I am new to powder coating, but the plant where I work has been doing it for a few years. The guys do a good job on single color and are starting to experiment with multi colors. Is multicolor powder coating possible? If so, do you have any information that would help us?
Thanks for the question. One often overlooked characteristic of powder coatings that sets them apart from liquid paint is that they are discreet fine particles that typically stay that way when they are sprayed. Unlike most liquid paints, mixing two colors don't result in an intermediate color but a blend of individual particles. For example, mixing a red paint and a yellow one of same technology will yield an orange paint. With powder coatings you get a unique speckled finish.
So yes, powder coatings can be mixed. There are many scenarios to consider.
1. Physically blending two or more powders will give you a speckled finish. By mixing an orange, medium brown and a dark brown you can simulate a rust patina. Blends of large-particle textured powder can give the effect you see on roofing shingles. Mixing a light teal green with a black powder will give you a weathered copper look.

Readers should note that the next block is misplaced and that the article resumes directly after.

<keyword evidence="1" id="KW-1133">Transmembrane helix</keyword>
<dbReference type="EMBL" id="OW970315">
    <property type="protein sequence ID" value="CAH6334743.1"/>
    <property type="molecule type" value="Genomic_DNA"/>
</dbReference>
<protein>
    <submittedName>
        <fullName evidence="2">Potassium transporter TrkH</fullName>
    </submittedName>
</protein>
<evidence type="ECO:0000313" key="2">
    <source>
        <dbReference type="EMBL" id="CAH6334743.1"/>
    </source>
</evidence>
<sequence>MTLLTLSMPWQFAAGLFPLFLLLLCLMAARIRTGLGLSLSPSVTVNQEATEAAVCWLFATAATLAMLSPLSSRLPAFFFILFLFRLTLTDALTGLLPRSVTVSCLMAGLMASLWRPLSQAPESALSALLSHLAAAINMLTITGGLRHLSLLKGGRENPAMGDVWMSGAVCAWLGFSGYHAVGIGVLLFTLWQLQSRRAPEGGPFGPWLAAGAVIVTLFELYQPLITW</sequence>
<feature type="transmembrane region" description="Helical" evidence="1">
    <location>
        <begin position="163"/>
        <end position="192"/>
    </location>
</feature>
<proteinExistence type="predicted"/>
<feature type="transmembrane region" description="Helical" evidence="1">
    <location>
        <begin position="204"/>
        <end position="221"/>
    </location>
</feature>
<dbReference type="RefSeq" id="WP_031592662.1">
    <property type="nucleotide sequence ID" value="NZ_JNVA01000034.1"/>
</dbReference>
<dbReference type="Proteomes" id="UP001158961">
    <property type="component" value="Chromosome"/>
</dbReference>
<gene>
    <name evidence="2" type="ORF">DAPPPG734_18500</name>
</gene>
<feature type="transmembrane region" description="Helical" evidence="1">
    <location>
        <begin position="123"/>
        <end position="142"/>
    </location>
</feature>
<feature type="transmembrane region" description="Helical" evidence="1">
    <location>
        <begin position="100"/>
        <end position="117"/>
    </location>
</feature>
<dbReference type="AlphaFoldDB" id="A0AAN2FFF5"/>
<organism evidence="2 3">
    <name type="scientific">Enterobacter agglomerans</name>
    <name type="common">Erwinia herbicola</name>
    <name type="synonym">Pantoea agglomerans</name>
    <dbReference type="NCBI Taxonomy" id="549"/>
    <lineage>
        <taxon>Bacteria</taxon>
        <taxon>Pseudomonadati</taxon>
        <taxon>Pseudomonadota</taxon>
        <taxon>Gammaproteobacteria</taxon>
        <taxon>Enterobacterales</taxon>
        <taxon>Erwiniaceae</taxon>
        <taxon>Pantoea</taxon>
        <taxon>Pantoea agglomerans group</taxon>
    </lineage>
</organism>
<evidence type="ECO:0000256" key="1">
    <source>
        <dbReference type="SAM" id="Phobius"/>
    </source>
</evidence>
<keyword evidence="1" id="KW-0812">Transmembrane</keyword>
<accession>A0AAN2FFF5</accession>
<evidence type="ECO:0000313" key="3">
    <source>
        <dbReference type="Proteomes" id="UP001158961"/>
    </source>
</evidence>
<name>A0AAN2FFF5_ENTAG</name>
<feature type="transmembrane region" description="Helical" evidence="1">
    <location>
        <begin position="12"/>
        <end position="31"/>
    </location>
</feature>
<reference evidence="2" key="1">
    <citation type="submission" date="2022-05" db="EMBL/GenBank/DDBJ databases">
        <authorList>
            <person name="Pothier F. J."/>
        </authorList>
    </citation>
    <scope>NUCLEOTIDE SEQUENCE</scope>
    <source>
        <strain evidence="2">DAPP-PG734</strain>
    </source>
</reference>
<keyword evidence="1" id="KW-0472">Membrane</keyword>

2. Some powders are blends of incompatible materials and result in what are commonly referred to as veins and "hammertone" finishes. The veins are comprised of a dry blend of an incompatible powder and a silver or bronze pigment. Hammertones are blends of an incompatible powder with another powder. These are best formulated by the powder manufacturer, however you can experiment with blending various common powders with these veins and hammertones to get interesting effects.
3. Metallics and pearlescents. The simplest technique to create a metallic effect is to blend an already made powder coating with a metallic pigment. Aluminum flakes are most commonly used, but you can also try bronze and stainless steel pigments to create fascinating effects. Concentrations of 0.2 to 5.0 % are typical. Pearlescents are specially synthesized flakes that give a shimmering effect. These can be incorporated just like metallic pigments. Variations of pearls include color shifting flakes that appear as one color at a given viewing angle and another color at different angle.